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Walking for a cure with Sigma Kappa

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The sisters of Sigma Kappa collaborated with Mortar Board to organize their annual Walk to End Alzheimer’s event, recruiting student organizations and local businesses to create teams and raise money for Alzheimer’s research. The walk took place on Oct. 5, beginning in front of Lancaster Hall at Longwood University.  Photo by Halle ParkerRotunda Editor in Chief.

This article originally appeared in the Rotunda on 10/8/17. An archive is here.

Alzheimer’s, often referred to as senile dementia, is the sixth most prevalent cause of death in the United States, according to the statistics published by the Alzheimer’s Association. Each year, the Delta Nu Chapter of the Sigma Kappa Sorority at Longwood University holds a Walk to End Alzheimer’s to raise awareness for this ailment.

Behind Lancaster Hall was a “Promise Garden” holding spinning plastic flowers that the marchers picked up to carry with them.

“I don’t think (the Promise Garden is) necessarily a promise to end Alzheimer’s, but a promise to not stop until we find a cure for Alzheimer’s,” said O’Brien. “Each flower represents your connection to Alzheimer’s.”

Longwood students, alumni and members of various organizations outside of the university came together this past Friday to walk a lap around the campus, making a loop from behind Lancaster Hall at the southern end to Lancer Field at the north.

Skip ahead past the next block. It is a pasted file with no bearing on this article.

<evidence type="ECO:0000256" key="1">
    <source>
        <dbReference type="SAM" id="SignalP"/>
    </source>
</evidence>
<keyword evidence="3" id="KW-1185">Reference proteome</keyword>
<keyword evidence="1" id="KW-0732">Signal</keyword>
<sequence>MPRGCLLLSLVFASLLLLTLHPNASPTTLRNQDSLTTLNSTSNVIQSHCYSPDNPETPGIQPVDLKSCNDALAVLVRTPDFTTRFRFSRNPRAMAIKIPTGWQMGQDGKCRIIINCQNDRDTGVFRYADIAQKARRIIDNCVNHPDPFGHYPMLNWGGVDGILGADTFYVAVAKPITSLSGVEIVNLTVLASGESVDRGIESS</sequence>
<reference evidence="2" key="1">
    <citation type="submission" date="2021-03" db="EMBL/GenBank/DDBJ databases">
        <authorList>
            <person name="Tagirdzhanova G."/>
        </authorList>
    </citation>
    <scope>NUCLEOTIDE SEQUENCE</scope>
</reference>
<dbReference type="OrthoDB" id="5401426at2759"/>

The annual event is a joint effort organized by Sigma Kappa’s Delta Nu Chapter and Longwood’s Mortar Board. Rachel Pata is the Walk to End Alzheimer’s Chair at Mortar Board, and Katie O’Brien is the vice president of philanthropic services for Sigma Kappa; both of them have been sisters in Sigma Kappa for two and a half years. Pata is a senior, and O’Brien is a junior.

Pata, O’Brien and their colleagues worked to plan this year’s Walk to End Alzheimer’s since the spring semester, registering teams to reserving space to spreading the word into the local community.

At the time of the interview, the organizers didn’t know the number of people who would attend. However, the 2016 Walk to End Alzheimer’s saw at least 100 attendees, according to O’Brien.

There is a color-coded system for each color of flower in the Promise Garden. Yellow stood for knowing someone with Alzheimer’s, blue is for the patients themselves and purple is held by people walking for a world without the disease. An orange flower meant someone was lost to Alzheimer’s.

This was the Delta Nu chapter’s only Alzheimer’s-related event this year, but there are other events on the horizon. On Tuesday, Oct. 31, the sisters will hold a spirit night at Moe’s from 5-7 p.m. Proceeds from that event will go toward the Sigma Kappa Foundation, which helps Sigma Kappa sisters around the country with scholarships.

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